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Balance is Better is an evidence based philosophy that underpins Sport New Zealand's overall approach to youth sport. In August 2019, New Zealand Rugby joined four of the country's largest participation sports - Cricket, Football, Hockey and Netball and signed a "Statement of Intent" with Sport New Zealand committing to:

- Ensuring all young people who play our sports receive a quality experience, irrespective of the level at which they compete.

- Leading attitudinal and behavioural change among the sport leaders, coaches, administrators, parents and caregivers involved in youth sport.

- Providing leadership to our sports to support changes to competitions and player development opportunities.

- Working with our sports and schools to keep minds open while identifying talent throughout the teen years, including reviewing the role and nature of national and regional representative tournaments to ensure that skills development opportunities are offered to more young people.

- Supporting young people to play multiple sports.

- Raising awareness of the risks of overtraining and overloading.


Balance is Better is an evidence-based approach. The focus of the philosophy is on why young people play sport – to have fun, be challenged, develop and improve, be part of a team or group, and enjoy time with friends.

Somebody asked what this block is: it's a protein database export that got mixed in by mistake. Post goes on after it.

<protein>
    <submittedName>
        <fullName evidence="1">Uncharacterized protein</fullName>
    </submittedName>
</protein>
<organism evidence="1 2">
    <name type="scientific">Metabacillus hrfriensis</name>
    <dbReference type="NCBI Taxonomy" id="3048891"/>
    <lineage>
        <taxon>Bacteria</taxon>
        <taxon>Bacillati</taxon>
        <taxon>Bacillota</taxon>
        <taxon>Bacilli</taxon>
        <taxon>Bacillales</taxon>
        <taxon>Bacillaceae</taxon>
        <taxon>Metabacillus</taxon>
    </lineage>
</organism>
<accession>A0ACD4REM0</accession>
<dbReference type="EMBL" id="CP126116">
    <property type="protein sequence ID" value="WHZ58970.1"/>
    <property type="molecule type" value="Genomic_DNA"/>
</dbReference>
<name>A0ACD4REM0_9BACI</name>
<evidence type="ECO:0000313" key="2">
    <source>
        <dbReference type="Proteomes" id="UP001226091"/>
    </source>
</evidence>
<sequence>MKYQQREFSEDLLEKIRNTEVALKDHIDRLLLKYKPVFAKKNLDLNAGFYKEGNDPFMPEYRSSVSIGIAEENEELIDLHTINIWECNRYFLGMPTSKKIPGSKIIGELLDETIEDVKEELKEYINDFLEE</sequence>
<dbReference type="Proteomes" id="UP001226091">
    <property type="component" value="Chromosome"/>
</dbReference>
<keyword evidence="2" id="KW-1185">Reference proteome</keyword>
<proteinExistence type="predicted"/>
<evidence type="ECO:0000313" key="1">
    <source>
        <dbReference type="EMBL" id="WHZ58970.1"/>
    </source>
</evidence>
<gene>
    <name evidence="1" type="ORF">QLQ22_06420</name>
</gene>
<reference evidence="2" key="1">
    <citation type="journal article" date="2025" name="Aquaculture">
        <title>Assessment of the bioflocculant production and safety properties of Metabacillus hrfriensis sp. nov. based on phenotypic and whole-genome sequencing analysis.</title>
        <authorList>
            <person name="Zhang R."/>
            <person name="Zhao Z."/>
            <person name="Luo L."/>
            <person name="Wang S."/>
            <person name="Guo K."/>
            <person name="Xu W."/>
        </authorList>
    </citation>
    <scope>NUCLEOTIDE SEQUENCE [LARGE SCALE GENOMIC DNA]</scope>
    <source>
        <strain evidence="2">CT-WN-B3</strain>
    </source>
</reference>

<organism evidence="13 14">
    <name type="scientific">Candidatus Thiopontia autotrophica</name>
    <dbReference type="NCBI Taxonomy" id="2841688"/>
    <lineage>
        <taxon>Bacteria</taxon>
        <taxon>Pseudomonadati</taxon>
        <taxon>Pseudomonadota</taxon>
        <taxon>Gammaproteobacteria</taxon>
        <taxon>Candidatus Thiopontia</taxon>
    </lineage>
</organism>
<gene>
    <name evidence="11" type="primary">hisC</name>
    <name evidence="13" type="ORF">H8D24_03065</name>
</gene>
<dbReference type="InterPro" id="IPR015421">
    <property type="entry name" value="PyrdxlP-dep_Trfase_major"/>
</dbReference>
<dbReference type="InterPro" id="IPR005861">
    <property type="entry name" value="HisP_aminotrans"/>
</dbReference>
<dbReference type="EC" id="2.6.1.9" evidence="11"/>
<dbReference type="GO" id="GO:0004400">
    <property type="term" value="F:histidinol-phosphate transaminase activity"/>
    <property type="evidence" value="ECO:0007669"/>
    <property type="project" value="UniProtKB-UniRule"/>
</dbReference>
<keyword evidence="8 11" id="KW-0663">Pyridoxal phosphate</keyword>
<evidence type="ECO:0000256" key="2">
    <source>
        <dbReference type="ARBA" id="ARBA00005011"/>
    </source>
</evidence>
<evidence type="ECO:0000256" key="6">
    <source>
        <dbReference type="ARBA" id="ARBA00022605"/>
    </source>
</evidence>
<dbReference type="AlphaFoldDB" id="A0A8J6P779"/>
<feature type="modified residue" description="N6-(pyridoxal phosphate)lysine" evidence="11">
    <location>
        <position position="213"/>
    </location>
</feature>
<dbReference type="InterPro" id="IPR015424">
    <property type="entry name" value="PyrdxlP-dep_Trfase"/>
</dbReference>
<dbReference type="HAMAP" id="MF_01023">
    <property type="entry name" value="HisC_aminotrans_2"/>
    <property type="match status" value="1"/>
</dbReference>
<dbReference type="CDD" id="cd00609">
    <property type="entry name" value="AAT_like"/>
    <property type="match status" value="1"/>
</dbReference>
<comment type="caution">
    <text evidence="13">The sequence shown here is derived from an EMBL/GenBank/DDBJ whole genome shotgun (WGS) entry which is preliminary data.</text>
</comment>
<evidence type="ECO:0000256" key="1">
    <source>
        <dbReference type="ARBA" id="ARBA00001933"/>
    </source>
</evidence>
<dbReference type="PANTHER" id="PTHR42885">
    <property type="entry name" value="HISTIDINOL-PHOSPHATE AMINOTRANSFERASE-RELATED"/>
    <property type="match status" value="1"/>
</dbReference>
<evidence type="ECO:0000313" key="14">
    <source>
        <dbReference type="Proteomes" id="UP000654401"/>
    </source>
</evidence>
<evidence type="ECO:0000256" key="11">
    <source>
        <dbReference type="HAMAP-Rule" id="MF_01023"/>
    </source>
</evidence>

Sport NZ works with the sector to provide quality experiences in sport for all tamariki and rangatahi (young people aged 5-18), including for those who enjoy competition as well as those who just want to have fun.

There are three myths in youth sport that have been identified though research and are supported by evidence. They are:

1. Early Specialisation is good.

2. Childhood success leads to adult success.

3. Successful athletes focus on winning.

The Balance is Better philosophy pushes back against these myths to stress that:

1. Childhood success is not a reliable predictor of future success.

2. Identifying athletes early and specialising early is taking its toll on young people.

3. A focus on winning rather than development is a problem for young people, because it can have unintended consequences on their wellbeing and affect their motivation to take part.

Bay of Plenty Rugby is committed to ensuring that we support our coaches, match officials, club and school administrators, parents and hard working volunteer committees to understand and adopt this philosophy so that we can all work together to provide a fun and safe learning environment that encourages our youth to have positive experiences while playing rugby.

Our very own Black Ferns XV's captain Les Elder is one of the Balance is Better Champions.

More Information

Balance is Better website

Balance is Better Resources

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